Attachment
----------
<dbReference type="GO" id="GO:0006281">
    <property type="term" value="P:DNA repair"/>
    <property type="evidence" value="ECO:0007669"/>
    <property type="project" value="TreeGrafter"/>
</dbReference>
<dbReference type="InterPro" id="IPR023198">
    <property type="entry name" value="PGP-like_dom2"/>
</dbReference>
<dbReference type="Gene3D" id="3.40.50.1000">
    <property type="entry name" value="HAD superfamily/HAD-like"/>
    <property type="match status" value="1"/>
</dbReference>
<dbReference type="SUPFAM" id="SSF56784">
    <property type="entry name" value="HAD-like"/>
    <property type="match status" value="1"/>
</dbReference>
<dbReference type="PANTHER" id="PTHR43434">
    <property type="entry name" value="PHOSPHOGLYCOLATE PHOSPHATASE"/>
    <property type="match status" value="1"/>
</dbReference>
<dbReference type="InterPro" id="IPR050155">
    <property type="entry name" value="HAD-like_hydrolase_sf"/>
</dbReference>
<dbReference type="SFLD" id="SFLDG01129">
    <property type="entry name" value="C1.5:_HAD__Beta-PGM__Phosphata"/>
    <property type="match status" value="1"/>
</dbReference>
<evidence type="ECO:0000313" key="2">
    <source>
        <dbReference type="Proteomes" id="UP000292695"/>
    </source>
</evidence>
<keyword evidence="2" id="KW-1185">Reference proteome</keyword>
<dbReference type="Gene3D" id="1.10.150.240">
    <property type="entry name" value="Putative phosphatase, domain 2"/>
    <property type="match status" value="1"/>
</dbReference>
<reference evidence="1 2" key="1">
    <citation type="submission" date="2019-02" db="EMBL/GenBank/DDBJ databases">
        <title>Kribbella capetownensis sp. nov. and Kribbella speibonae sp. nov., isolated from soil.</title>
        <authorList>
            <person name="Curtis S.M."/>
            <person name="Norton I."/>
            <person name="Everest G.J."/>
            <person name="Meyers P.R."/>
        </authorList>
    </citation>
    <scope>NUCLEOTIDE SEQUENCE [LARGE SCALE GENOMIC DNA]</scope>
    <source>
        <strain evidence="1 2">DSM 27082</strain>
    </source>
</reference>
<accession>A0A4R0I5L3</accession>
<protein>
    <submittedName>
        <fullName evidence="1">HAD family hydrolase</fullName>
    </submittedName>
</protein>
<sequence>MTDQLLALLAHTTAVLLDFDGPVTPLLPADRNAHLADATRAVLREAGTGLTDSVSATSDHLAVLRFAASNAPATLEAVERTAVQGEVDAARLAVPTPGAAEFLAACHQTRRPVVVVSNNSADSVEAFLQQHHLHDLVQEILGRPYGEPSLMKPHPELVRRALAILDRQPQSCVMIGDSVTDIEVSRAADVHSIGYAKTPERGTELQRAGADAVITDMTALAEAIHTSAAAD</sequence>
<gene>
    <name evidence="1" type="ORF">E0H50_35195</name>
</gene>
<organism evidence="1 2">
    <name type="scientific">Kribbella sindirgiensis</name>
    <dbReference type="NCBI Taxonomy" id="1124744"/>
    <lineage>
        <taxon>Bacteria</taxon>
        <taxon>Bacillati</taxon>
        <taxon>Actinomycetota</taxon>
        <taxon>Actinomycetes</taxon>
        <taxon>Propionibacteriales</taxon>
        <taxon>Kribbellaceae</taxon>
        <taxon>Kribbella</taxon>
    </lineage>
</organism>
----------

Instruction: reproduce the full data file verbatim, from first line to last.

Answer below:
<dbReference type="GO" id="GO:0006281">
    <property type="term" value="P:DNA repair"/>
    <property type="evidence" value="ECO:0007669"/>
    <property type="project" value="TreeGrafter"/>
</dbReference>
<dbReference type="InterPro" id="IPR023198">
    <property type="entry name" value="PGP-like_dom2"/>
</dbReference>
<dbReference type="Gene3D" id="3.40.50.1000">
    <property type="entry name" value="HAD superfamily/HAD-like"/>
    <property type="match status" value="1"/>
</dbReference>
<dbReference type="SUPFAM" id="SSF56784">
    <property type="entry name" value="HAD-like"/>
    <property type="match status" value="1"/>
</dbReference>
<dbReference type="PANTHER" id="PTHR43434">
    <property type="entry name" value="PHOSPHOGLYCOLATE PHOSPHATASE"/>
    <property type="match status" value="1"/>
</dbReference>
<dbReference type="InterPro" id="IPR050155">
    <property type="entry name" value="HAD-like_hydrolase_sf"/>
</dbReference>
<dbReference type="SFLD" id="SFLDG01129">
    <property type="entry name" value="C1.5:_HAD__Beta-PGM__Phosphata"/>
    <property type="match status" value="1"/>
</dbReference>
<evidence type="ECO:0000313" key="2">
    <source>
        <dbReference type="Proteomes" id="UP000292695"/>
    </source>
</evidence>
<keyword evidence="2" id="KW-1185">Reference proteome</keyword>
<dbReference type="Gene3D" id="1.10.150.240">
    <property type="entry name" value="Putative phosphatase, domain 2"/>
    <property type="match status" value="1"/>
</dbReference>
<reference evidence="1 2" key="1">
    <citation type="submission" date="2019-02" db="EMBL/GenBank/DDBJ databases">
        <title>Kribbella capetownensis sp. nov. and Kribbella speibonae sp. nov., isolated from soil.</title>
        <authorList>
            <person name="Curtis S.M."/>
            <person name="Norton I."/>
            <person name="Everest G.J."/>
            <person name="Meyers P.R."/>
        </authorList>
    </citation>
    <scope>NUCLEOTIDE SEQUENCE [LARGE SCALE GENOMIC DNA]</scope>
    <source>
        <strain evidence="1 2">DSM 27082</strain>
    </source>
</reference>
<accession>A0A4R0I5L3</accession>
<protein>
    <submittedName>
        <fullName evidence="1">HAD family hydrolase</fullName>
    </submittedName>
</protein>
<sequence>MTDQLLALLAHTTAVLLDFDGPVTPLLPADRNAHLADATRAVLREAGTGLTDSVSATSDHLAVLRFAASNAPATLEAVERTAVQGEVDAARLAVPTPGAAEFLAACHQTRRPVVVVSNNSADSVEAFLQQHHLHDLVQEILGRPYGEPSLMKPHPELVRRALAILDRQPQSCVMIGDSVTDIEVSRAADVHSIGYAKTPERGTELQRAGADAVITDMTALAEAIHTSAAAD</sequence>
<gene>
    <name evidence="1" type="ORF">E0H50_35195</name>
</gene>
<organism evidence="1 2">
    <name type="scientific">Kribbella sindirgiensis</name>
    <dbReference type="NCBI Taxonomy" id="1124744"/>
    <lineage>
        <taxon>Bacteria</taxon>
        <taxon>Bacillati</taxon>
        <taxon>Actinomycetota</taxon>
        <taxon>Actinomycetes</taxon>
        <taxon>Propionibacteriales</taxon>
        <taxon>Kribbellaceae</taxon>
        <taxon>Kribbella</taxon>
    </lineage>
</organism>